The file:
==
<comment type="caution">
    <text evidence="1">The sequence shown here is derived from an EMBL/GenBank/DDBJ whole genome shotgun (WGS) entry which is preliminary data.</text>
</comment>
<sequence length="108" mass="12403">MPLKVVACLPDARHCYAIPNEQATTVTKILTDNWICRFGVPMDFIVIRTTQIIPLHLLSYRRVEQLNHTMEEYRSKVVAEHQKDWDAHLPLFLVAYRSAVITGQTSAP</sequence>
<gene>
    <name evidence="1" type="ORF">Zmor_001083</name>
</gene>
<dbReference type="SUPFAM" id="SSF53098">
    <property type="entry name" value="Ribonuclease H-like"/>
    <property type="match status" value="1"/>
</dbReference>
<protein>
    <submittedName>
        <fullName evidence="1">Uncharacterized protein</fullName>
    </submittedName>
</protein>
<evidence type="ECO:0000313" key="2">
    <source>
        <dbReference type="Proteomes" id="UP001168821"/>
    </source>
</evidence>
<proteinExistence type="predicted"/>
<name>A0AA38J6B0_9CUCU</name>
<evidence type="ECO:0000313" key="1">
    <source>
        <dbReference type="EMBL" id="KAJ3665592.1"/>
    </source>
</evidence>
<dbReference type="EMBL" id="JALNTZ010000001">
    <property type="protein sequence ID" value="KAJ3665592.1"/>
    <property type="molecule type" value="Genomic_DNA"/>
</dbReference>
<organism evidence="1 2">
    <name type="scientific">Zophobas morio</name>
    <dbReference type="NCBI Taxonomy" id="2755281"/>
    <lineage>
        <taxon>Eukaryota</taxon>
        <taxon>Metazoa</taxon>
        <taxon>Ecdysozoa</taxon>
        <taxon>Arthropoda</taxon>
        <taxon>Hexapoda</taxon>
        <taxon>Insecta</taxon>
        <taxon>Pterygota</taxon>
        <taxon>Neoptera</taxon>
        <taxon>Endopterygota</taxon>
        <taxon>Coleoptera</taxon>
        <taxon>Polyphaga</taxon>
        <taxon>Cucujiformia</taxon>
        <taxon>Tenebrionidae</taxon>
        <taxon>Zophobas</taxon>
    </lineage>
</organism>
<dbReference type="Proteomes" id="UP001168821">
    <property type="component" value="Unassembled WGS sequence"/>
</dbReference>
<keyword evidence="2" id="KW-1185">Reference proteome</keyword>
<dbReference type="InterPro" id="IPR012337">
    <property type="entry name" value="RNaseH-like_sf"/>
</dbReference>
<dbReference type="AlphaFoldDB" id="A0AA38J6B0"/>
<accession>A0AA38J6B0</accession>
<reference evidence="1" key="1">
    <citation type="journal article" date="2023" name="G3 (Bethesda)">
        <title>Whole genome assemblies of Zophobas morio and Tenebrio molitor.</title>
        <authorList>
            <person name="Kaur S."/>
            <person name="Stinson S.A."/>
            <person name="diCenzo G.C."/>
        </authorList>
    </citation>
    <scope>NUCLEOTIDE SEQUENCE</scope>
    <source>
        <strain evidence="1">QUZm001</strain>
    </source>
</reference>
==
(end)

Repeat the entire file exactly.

<comment type="caution">
    <text evidence="1">The sequence shown here is derived from an EMBL/GenBank/DDBJ whole genome shotgun (WGS) entry which is preliminary data.</text>
</comment>
<sequence length="108" mass="12403">MPLKVVACLPDARHCYAIPNEQATTVTKILTDNWICRFGVPMDFIVIRTTQIIPLHLLSYRRVEQLNHTMEEYRSKVVAEHQKDWDAHLPLFLVAYRSAVITGQTSAP</sequence>
<gene>
    <name evidence="1" type="ORF">Zmor_001083</name>
</gene>
<dbReference type="SUPFAM" id="SSF53098">
    <property type="entry name" value="Ribonuclease H-like"/>
    <property type="match status" value="1"/>
</dbReference>
<protein>
    <submittedName>
        <fullName evidence="1">Uncharacterized protein</fullName>
    </submittedName>
</protein>
<evidence type="ECO:0000313" key="2">
    <source>
        <dbReference type="Proteomes" id="UP001168821"/>
    </source>
</evidence>
<proteinExistence type="predicted"/>
<name>A0AA38J6B0_9CUCU</name>
<evidence type="ECO:0000313" key="1">
    <source>
        <dbReference type="EMBL" id="KAJ3665592.1"/>
    </source>
</evidence>
<dbReference type="EMBL" id="JALNTZ010000001">
    <property type="protein sequence ID" value="KAJ3665592.1"/>
    <property type="molecule type" value="Genomic_DNA"/>
</dbReference>
<organism evidence="1 2">
    <name type="scientific">Zophobas morio</name>
    <dbReference type="NCBI Taxonomy" id="2755281"/>
    <lineage>
        <taxon>Eukaryota</taxon>
        <taxon>Metazoa</taxon>
        <taxon>Ecdysozoa</taxon>
        <taxon>Arthropoda</taxon>
        <taxon>Hexapoda</taxon>
        <taxon>Insecta</taxon>
        <taxon>Pterygota</taxon>
        <taxon>Neoptera</taxon>
        <taxon>Endopterygota</taxon>
        <taxon>Coleoptera</taxon>
        <taxon>Polyphaga</taxon>
        <taxon>Cucujiformia</taxon>
        <taxon>Tenebrionidae</taxon>
        <taxon>Zophobas</taxon>
    </lineage>
</organism>
<dbReference type="Proteomes" id="UP001168821">
    <property type="component" value="Unassembled WGS sequence"/>
</dbReference>
<keyword evidence="2" id="KW-1185">Reference proteome</keyword>
<dbReference type="InterPro" id="IPR012337">
    <property type="entry name" value="RNaseH-like_sf"/>
</dbReference>
<dbReference type="AlphaFoldDB" id="A0AA38J6B0"/>
<accession>A0AA38J6B0</accession>
<reference evidence="1" key="1">
    <citation type="journal article" date="2023" name="G3 (Bethesda)">
        <title>Whole genome assemblies of Zophobas morio and Tenebrio molitor.</title>
        <authorList>
            <person name="Kaur S."/>
            <person name="Stinson S.A."/>
            <person name="diCenzo G.C."/>
        </authorList>
    </citation>
    <scope>NUCLEOTIDE SEQUENCE</scope>
    <source>
        <strain evidence="1">QUZm001</strain>
    </source>
</reference>